If you missed the 1960s, remember it fondly, and like great barbecue, Tim Carrigan, owner of Woodstock and Smoke, a food fleet of food trucks with a groovy vibe and his son, Max, have a treat for you. A few years back, they started with one old Volkswagen Beetle (also nicknamed in the 1960s as VW bugs), painted it green, removed the chassis, and inserted a large smoker. Oh, and they painted the exterior with flowers just like the Love Bugs of that era which were supposed to represent peace and, you guessed it, love. The term referred to cutely painted VW Beetles which were so popular that two movies were made centered around the concept—Disney’s 1968 “The Love Bug” a comedy about a Love Bug that comes to life starring Dean Jones and Michele Lee and a sequel titled “Herbie: Fully Loaded.”
To complete the look of that era, the chefs often wear brightly colored tie-dye Woodstock and Smoke t-shirts.
Garrison says it started off as one of those I’m bored type of things—though with working as a chef at Fernwood Botanical Garden in Niles in Southwest Michigan, catering, and teaching culinary classes at Buchanan Public Schools it’s hard to figure out how he had time to be bored—and decided to something with the smoker and VW he had.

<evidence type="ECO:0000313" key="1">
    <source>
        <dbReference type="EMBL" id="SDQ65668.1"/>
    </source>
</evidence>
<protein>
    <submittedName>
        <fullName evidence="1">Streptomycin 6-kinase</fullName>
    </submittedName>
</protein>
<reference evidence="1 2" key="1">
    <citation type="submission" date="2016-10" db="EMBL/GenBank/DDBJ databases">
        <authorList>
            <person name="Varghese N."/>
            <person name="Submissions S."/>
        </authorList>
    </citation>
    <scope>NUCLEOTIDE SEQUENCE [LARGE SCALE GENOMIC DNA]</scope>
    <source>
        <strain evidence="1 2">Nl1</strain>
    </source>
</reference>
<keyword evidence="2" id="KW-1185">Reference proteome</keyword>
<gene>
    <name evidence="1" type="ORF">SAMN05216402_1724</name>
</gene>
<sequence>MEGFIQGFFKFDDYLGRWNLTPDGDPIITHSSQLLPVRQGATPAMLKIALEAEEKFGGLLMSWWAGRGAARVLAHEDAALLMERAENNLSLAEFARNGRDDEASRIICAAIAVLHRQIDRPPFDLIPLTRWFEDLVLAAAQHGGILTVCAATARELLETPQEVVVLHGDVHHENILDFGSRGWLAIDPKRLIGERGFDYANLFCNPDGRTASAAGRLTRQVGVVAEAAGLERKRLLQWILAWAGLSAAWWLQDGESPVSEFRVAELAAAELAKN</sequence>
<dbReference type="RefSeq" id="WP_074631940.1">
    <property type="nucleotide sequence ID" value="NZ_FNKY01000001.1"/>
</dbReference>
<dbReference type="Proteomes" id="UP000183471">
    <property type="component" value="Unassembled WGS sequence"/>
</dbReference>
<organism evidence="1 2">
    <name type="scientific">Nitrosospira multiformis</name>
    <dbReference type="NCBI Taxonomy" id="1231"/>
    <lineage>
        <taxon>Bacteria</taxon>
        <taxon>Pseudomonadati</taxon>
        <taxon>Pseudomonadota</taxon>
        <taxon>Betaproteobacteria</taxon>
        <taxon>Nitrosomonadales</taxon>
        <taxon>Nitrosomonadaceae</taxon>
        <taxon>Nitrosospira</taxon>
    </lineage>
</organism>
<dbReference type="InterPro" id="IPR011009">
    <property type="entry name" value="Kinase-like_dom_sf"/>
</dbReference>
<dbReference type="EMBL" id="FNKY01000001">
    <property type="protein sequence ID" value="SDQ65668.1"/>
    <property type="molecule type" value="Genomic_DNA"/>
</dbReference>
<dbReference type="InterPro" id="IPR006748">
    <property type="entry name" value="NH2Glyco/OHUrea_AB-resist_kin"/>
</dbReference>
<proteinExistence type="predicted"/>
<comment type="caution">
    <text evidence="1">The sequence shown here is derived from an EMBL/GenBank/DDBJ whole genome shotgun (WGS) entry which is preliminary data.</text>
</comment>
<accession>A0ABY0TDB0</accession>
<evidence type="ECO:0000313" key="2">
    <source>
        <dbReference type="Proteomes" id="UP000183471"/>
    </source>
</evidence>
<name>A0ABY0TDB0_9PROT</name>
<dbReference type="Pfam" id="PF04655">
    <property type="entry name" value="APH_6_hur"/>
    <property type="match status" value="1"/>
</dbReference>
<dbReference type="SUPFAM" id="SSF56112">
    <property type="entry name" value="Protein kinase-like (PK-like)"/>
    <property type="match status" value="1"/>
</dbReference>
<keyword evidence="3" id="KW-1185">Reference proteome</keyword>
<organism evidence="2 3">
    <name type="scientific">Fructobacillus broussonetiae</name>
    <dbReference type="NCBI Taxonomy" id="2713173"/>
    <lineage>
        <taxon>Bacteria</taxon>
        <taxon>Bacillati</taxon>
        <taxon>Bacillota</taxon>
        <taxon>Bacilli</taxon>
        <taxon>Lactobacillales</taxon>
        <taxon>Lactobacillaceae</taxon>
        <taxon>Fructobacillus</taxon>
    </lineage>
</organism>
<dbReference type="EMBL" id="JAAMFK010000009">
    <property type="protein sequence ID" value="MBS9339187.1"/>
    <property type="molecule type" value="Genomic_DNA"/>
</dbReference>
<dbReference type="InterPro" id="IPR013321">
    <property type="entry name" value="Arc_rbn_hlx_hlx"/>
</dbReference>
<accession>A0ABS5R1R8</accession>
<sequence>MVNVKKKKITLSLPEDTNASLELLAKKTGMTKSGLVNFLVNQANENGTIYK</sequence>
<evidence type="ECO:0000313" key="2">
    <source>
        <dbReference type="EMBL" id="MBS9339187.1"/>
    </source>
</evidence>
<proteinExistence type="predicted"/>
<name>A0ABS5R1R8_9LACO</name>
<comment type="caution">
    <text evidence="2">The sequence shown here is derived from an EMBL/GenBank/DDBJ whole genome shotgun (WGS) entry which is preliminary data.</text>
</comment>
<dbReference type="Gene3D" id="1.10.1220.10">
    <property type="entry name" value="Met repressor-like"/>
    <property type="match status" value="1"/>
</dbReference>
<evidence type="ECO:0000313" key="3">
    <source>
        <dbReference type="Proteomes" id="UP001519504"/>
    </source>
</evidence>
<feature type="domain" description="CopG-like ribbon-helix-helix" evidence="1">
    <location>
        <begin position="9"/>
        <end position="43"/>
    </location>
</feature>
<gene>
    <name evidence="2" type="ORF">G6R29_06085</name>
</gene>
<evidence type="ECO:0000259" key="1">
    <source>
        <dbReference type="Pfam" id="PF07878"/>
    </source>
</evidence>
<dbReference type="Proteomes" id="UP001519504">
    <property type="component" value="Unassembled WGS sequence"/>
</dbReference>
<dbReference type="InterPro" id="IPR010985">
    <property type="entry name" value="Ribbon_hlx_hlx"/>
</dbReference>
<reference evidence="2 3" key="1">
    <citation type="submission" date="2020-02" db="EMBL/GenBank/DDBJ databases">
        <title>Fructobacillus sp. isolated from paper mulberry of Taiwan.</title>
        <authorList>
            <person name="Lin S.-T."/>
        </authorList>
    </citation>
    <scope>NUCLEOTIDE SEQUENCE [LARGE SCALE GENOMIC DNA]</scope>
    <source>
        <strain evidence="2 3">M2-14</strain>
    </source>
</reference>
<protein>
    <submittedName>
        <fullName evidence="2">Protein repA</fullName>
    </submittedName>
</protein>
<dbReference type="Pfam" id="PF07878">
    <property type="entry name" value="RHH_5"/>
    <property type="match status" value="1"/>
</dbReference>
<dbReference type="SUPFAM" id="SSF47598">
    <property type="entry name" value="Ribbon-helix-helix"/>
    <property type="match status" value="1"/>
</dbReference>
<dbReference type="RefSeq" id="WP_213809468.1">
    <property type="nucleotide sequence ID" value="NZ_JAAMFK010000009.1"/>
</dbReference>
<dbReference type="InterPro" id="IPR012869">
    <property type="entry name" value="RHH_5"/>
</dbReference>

“I always loved Volkswagens,” he says. “I had a Volkswagen and a grill and so I drew one up and had someone do the fabrication. Then it sat out in a field for a year. Someone saw it sitting there and asked if they could use it for a graduation party. It was a hit.”
Now there are six with four more in the works. One of the existing ones is a pizza Love Bug that reaches temperatures of 600° and can bake a pizza in four minutes.
It’s not easy finding cheap Volkswagens but necessary to keep costs down. Carrigan has sourced them from as far away as Warsaw, Indiana, and Jackson and Ann Arbor, Michigan. Then they fix them up. And some sure do need fixing. One, he says, had a tree growing through it, another’s roof was crushed by a falling tree.
“We find them in sheds, barns, fields, wherever,” says Max who completed his culinary degree at Grand Valley State University; his father’s degree is from the culinary program at Grand Rapids Community College.
The smokers, at five-feet tall and six-feet long, take up all but the hood and back of the VW. The use apple and cherry wood to produce the heat needed for a day at a site like Watermark. They also have to pack enough wood to keep the smoker going all day long.
On a busy Memorial Day weekend, the Love Bugs were busy smoking and grilling throughout Southwest Michigan. Watermark Brewing Company has them booked for every Saturday and Sunday and that’s where Max was when I stopped by to taste their smoked Brussel sprouts. I was disappointed to see that they were sold out of a lot of items including the sprouts.
“I’m waiting for more food to arrive—we’ve been so busy I called for more,” Max told me.